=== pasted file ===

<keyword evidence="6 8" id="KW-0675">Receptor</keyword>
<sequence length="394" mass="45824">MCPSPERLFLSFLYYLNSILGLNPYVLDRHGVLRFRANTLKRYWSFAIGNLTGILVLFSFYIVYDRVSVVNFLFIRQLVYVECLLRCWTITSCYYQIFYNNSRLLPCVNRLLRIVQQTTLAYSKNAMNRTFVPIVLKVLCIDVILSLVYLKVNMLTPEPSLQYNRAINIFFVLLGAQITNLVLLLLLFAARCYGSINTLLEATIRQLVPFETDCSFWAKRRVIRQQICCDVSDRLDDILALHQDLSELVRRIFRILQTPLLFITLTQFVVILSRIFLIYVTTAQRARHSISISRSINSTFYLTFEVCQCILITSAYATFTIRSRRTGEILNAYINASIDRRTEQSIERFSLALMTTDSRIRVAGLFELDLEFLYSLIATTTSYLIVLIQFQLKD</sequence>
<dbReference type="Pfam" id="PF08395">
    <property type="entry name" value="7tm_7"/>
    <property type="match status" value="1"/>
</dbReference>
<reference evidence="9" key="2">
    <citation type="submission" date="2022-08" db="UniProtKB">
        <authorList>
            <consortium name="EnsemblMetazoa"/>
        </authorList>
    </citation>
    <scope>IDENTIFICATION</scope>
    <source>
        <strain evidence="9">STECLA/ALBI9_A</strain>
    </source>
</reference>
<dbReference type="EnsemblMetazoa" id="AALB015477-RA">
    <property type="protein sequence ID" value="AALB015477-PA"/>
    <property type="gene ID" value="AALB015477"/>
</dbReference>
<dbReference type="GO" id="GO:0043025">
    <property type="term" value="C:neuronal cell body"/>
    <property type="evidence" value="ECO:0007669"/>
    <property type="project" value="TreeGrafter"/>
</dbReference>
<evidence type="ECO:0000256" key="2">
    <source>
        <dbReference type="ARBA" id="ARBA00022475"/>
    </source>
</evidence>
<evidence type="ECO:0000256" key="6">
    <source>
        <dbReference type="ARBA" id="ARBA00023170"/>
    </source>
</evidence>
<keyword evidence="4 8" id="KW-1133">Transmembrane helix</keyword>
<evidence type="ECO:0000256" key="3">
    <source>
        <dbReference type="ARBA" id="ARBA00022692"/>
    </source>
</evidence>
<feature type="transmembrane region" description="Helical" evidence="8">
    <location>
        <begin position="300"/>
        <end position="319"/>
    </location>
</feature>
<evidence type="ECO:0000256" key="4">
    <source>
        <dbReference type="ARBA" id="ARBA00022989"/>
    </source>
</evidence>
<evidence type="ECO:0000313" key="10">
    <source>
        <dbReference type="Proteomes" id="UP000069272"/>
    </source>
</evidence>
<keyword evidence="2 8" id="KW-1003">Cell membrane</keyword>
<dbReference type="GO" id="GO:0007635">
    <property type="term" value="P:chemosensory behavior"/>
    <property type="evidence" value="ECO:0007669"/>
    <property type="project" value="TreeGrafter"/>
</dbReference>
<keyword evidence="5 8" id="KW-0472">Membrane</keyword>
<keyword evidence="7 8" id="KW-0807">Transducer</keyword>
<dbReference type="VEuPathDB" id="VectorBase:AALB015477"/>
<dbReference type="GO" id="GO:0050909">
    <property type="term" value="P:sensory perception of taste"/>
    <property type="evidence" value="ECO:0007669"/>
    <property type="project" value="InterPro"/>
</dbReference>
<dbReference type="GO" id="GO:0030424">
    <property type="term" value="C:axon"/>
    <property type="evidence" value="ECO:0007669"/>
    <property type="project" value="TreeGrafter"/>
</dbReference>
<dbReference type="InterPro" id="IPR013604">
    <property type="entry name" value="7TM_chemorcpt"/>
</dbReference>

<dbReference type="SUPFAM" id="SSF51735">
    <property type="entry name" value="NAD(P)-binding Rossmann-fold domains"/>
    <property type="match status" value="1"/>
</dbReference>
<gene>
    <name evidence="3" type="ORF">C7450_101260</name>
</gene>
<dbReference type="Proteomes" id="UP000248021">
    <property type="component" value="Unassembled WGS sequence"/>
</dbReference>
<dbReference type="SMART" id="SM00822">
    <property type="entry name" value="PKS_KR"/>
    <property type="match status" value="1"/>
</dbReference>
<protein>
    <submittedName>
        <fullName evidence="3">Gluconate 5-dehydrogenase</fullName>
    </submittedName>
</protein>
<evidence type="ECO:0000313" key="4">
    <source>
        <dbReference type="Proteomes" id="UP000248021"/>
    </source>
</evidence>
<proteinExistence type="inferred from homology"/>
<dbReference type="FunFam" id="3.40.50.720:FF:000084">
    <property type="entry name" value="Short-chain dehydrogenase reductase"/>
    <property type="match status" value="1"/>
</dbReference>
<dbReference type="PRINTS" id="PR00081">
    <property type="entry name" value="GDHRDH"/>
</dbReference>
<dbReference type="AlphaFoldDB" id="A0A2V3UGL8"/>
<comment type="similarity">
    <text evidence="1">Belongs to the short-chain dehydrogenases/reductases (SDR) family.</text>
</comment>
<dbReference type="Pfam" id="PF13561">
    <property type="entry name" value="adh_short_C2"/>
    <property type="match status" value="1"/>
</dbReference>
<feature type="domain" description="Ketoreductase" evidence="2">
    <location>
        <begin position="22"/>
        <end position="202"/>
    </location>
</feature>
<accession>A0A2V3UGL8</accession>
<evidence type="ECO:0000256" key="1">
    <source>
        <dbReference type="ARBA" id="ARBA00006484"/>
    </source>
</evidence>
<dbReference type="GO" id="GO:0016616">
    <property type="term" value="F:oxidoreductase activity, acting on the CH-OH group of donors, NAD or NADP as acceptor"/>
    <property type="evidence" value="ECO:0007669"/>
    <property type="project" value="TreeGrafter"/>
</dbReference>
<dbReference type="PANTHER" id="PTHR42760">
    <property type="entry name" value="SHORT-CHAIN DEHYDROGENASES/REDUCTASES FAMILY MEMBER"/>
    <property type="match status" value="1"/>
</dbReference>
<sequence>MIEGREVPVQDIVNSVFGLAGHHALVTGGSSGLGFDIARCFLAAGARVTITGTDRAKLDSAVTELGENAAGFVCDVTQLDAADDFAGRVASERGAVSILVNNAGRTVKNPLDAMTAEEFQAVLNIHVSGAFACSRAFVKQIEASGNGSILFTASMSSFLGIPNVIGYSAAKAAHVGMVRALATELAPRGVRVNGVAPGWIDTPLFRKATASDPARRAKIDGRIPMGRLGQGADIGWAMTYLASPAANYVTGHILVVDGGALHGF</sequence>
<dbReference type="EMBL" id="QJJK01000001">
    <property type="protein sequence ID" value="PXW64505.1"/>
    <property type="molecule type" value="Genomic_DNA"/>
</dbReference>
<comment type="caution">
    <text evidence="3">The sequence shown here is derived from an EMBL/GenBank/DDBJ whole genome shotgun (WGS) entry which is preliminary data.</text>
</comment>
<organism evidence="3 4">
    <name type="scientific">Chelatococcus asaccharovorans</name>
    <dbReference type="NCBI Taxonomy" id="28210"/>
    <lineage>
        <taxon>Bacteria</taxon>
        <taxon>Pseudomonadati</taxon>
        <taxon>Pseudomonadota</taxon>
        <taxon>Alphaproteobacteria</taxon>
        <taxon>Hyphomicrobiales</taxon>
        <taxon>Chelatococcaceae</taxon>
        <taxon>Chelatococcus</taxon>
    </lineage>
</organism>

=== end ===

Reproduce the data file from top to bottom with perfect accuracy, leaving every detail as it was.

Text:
<keyword evidence="6 8" id="KW-0675">Receptor</keyword>
<sequence length="394" mass="45824">MCPSPERLFLSFLYYLNSILGLNPYVLDRHGVLRFRANTLKRYWSFAIGNLTGILVLFSFYIVYDRVSVVNFLFIRQLVYVECLLRCWTITSCYYQIFYNNSRLLPCVNRLLRIVQQTTLAYSKNAMNRTFVPIVLKVLCIDVILSLVYLKVNMLTPEPSLQYNRAINIFFVLLGAQITNLVLLLLLFAARCYGSINTLLEATIRQLVPFETDCSFWAKRRVIRQQICCDVSDRLDDILALHQDLSELVRRIFRILQTPLLFITLTQFVVILSRIFLIYVTTAQRARHSISISRSINSTFYLTFEVCQCILITSAYATFTIRSRRTGEILNAYINASIDRRTEQSIERFSLALMTTDSRIRVAGLFELDLEFLYSLIATTTSYLIVLIQFQLKD</sequence>
<dbReference type="Pfam" id="PF08395">
    <property type="entry name" value="7tm_7"/>
    <property type="match status" value="1"/>
</dbReference>
<reference evidence="9" key="2">
    <citation type="submission" date="2022-08" db="UniProtKB">
        <authorList>
            <consortium name="EnsemblMetazoa"/>
        </authorList>
    </citation>
    <scope>IDENTIFICATION</scope>
    <source>
        <strain evidence="9">STECLA/ALBI9_A</strain>
    </source>
</reference>
<dbReference type="EnsemblMetazoa" id="AALB015477-RA">
    <property type="protein sequence ID" value="AALB015477-PA"/>
    <property type="gene ID" value="AALB015477"/>
</dbReference>
<dbReference type="GO" id="GO:0043025">
    <property type="term" value="C:neuronal cell body"/>
    <property type="evidence" value="ECO:0007669"/>
    <property type="project" value="TreeGrafter"/>
</dbReference>
<evidence type="ECO:0000256" key="2">
    <source>
        <dbReference type="ARBA" id="ARBA00022475"/>
    </source>
</evidence>
<evidence type="ECO:0000256" key="6">
    <source>
        <dbReference type="ARBA" id="ARBA00023170"/>
    </source>
</evidence>
<keyword evidence="4 8" id="KW-1133">Transmembrane helix</keyword>
<evidence type="ECO:0000256" key="3">
    <source>
        <dbReference type="ARBA" id="ARBA00022692"/>
    </source>
</evidence>
<feature type="transmembrane region" description="Helical" evidence="8">
    <location>
        <begin position="300"/>
        <end position="319"/>
    </location>
</feature>
<evidence type="ECO:0000256" key="4">
    <source>
        <dbReference type="ARBA" id="ARBA00022989"/>
    </source>
</evidence>
<evidence type="ECO:0000313" key="10">
    <source>
        <dbReference type="Proteomes" id="UP000069272"/>
    </source>
</evidence>
<keyword evidence="2 8" id="KW-1003">Cell membrane</keyword>
<dbReference type="GO" id="GO:0007635">
    <property type="term" value="P:chemosensory behavior"/>
    <property type="evidence" value="ECO:0007669"/>
    <property type="project" value="TreeGrafter"/>
</dbReference>
<keyword evidence="5 8" id="KW-0472">Membrane</keyword>
<keyword evidence="7 8" id="KW-0807">Transducer</keyword>
<dbReference type="VEuPathDB" id="VectorBase:AALB015477"/>
<dbReference type="GO" id="GO:0050909">
    <property type="term" value="P:sensory perception of taste"/>
    <property type="evidence" value="ECO:0007669"/>
    <property type="project" value="InterPro"/>
</dbReference>
<dbReference type="GO" id="GO:0030424">
    <property type="term" value="C:axon"/>
    <property type="evidence" value="ECO:0007669"/>
    <property type="project" value="TreeGrafter"/>
</dbReference>
<dbReference type="InterPro" id="IPR013604">
    <property type="entry name" value="7TM_chemorcpt"/>
</dbReference>

<dbReference type="SUPFAM" id="SSF51735">
    <property type="entry name" value="NAD(P)-binding Rossmann-fold domains"/>
    <property type="match status" value="1"/>
</dbReference>
<gene>
    <name evidence="3" type="ORF">C7450_101260</name>
</gene>
<dbReference type="Proteomes" id="UP000248021">
    <property type="component" value="Unassembled WGS sequence"/>
</dbReference>
<dbReference type="SMART" id="SM00822">
    <property type="entry name" value="PKS_KR"/>
    <property type="match status" value="1"/>
</dbReference>
<protein>
    <submittedName>
        <fullName evidence="3">Gluconate 5-dehydrogenase</fullName>
    </submittedName>
</protein>
<evidence type="ECO:0000313" key="4">
    <source>
        <dbReference type="Proteomes" id="UP000248021"/>
    </source>
</evidence>
<proteinExistence type="inferred from homology"/>
<dbReference type="FunFam" id="3.40.50.720:FF:000084">
    <property type="entry name" value="Short-chain dehydrogenase reductase"/>
    <property type="match status" value="1"/>
</dbReference>
<dbReference type="PRINTS" id="PR00081">
    <property type="entry name" value="GDHRDH"/>
</dbReference>
<dbReference type="AlphaFoldDB" id="A0A2V3UGL8"/>
<comment type="similarity">
    <text evidence="1">Belongs to the short-chain dehydrogenases/reductases (SDR) family.</text>
</comment>
<dbReference type="Pfam" id="PF13561">
    <property type="entry name" value="adh_short_C2"/>
    <property type="match status" value="1"/>
</dbReference>
<feature type="domain" description="Ketoreductase" evidence="2">
    <location>
        <begin position="22"/>
        <end position="202"/>
    </location>
</feature>
<accession>A0A2V3UGL8</accession>
<evidence type="ECO:0000256" key="1">
    <source>
        <dbReference type="ARBA" id="ARBA00006484"/>
    </source>
</evidence>
<dbReference type="GO" id="GO:0016616">
    <property type="term" value="F:oxidoreductase activity, acting on the CH-OH group of donors, NAD or NADP as acceptor"/>
    <property type="evidence" value="ECO:0007669"/>
    <property type="project" value="TreeGrafter"/>
</dbReference>
<dbReference type="PANTHER" id="PTHR42760">
    <property type="entry name" value="SHORT-CHAIN DEHYDROGENASES/REDUCTASES FAMILY MEMBER"/>
    <property type="match status" value="1"/>
</dbReference>
<sequence>MIEGREVPVQDIVNSVFGLAGHHALVTGGSSGLGFDIARCFLAAGARVTITGTDRAKLDSAVTELGENAAGFVCDVTQLDAADDFAGRVASERGAVSILVNNAGRTVKNPLDAMTAEEFQAVLNIHVSGAFACSRAFVKQIEASGNGSILFTASMSSFLGIPNVIGYSAAKAAHVGMVRALATELAPRGVRVNGVAPGWIDTPLFRKATASDPARRAKIDGRIPMGRLGQGADIGWAMTYLASPAANYVTGHILVVDGGALHGF</sequence>
<dbReference type="EMBL" id="QJJK01000001">
    <property type="protein sequence ID" value="PXW64505.1"/>
    <property type="molecule type" value="Genomic_DNA"/>
</dbReference>
<comment type="caution">
    <text evidence="3">The sequence shown here is derived from an EMBL/GenBank/DDBJ whole genome shotgun (WGS) entry which is preliminary data.</text>
</comment>
<organism evidence="3 4">
    <name type="scientific">Chelatococcus asaccharovorans</name>
    <dbReference type="NCBI Taxonomy" id="28210"/>
    <lineage>
        <taxon>Bacteria</taxon>
        <taxon>Pseudomonadati</taxon>
        <taxon>Pseudomonadota</taxon>
        <taxon>Alphaproteobacteria</taxon>
        <taxon>Hyphomicrobiales</taxon>
        <taxon>Chelatococcaceae</taxon>
        <taxon>Chelatococcus</taxon>
    </lineage>
</organism>